K9 Nose Work – week 2

Week 2

Objectives:

  • Have your dog search the boxes even with visual distractions.
  • Teach your dog that boxes aren’t the only places they should look for treats.
  • Increase their drive and focus on the task.

Supplies You’ll Need:

  • 1 dozen cardboard boxes of varied sizes for dog to search for treats.
  • Strong-smelling treats your dog will love. I’ve had success with salmon jerky, gorgonzola cheese, and baked liver.
  • 1 wide-mouthed plastic container with a lid (like a cottage cheese container) that your dog can stick his face into. You’ll want to poke 3 holes in the lid with a scissors to allow the scent to escape.
  • A room with space to move. If you have a very large area, like an unfinished basement, set up some barriers so the search area isn’t too large. A dining area can be a good place to start since it doesn’t usually have much furniture in it to serve as distractions.
  • Small household objects to place on the floor around the boxes.

Set-up

  • Move your dog to a room other than the one where you’ll be setting up the game. If your dog has separation anxiety and wouldn’t tolerate this well, try putting a baby gate across the door to keep him from interfering with your set up. You’ll just have to be trickier when it’s time to hide the treats.
  • If you have multiple pets, you’ll want to work one dog at a time. Find a secure place for your other pets while each dog is working.
  • Lay the open boxes on the floor in any configuration.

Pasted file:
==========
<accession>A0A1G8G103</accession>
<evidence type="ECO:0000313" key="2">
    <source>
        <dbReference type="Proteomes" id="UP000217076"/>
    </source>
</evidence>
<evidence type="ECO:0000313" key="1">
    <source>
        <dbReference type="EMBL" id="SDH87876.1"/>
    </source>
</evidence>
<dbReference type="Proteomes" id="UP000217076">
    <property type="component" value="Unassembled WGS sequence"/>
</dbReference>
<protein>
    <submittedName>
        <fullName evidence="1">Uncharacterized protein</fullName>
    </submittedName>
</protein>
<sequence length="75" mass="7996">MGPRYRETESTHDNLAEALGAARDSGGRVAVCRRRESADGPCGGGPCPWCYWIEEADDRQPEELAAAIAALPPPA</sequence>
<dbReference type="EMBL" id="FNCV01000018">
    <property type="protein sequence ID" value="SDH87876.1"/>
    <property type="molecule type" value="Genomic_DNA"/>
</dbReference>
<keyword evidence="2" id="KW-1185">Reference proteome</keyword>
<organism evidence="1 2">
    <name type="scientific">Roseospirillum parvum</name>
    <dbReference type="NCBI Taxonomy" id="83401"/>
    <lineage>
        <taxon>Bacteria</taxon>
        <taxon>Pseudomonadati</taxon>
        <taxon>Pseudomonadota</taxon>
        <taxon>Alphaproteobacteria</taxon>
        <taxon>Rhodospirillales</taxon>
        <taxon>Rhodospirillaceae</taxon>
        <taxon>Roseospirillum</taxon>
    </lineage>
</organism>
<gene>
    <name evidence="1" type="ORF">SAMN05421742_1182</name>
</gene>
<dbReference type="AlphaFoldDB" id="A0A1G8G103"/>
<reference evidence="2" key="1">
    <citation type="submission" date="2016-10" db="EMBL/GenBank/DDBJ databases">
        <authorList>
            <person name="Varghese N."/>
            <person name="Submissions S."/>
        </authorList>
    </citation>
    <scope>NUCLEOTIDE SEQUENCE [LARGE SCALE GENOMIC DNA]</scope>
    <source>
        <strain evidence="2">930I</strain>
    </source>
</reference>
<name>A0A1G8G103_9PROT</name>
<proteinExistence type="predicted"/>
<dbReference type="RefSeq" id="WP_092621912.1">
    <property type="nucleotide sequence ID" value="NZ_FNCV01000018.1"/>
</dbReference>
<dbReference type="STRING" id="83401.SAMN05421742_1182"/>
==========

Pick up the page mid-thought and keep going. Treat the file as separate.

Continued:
• “Decorate” the floor with common household objects–laundry baskets, blankets, stepladders, chairs–whatever you have around.
  • Put a few smelly treats into the plastic container you’ve prepared with holes in the top.
  • For the first round, put the treat container into one of the boxes.
  • Place a few more treats onto the top of the plastic container so your dog gets an instant reward when they find it.
  • If your dog is watching you set up from behind a baby gate, “fake hide” treats in several of the boxes by putting your hand into the boxes and moving it around as if you’re hiding something there.

Playing the Game:

After playing the game last week, your dog should know what’s coming when she sees the boxes on the floor. Hopefully she’ll be excited.

  • Bring your dog to the entry way of the area where she’ll search.
  • Hold her gently by the collar before turning her loose to sniff the treat.
  • I like using the phrase “find it” which your dog should learn very quickly.
  • As with last week, if your dog looks to you for help, show her your empty hands and she should go back to searching.
  • Your dog has found the treat when she eats the ones left on the top of the container. Don’t get too excited when she gets near. You want her to make the find herself.
  • As soon as your dog has found and finished eating the treats on top of the plastic container, go in to open the container and feed the remaining treats to her from the box. You want her to learn at this stage that the boxes are a signal for the fun game.
  • For the next set up, hide the treat container in or around one of the household objects instead of a box. Repeat the find about 3 or 4 times. You want to be sure to end the game while your dog is still having fun. You can allow turns for other dogs in your house or pick up and put away the boxes and other items until the next time.

Practice

Set aside time throughout the week to practice. Continue to work in a fairly small space with the boxes and household items as your dog learns the game.

Things You May See From Your Dog This Week

We noticed the dogs in our class changing over time as they played the nose work game. Here’s some things you may see from your dog:

  • Less likelihood to revisit old hiding places.
  • Greater confidence in searching.
  • Greater speed in finding the treat.
  • A higher level of focus on the task.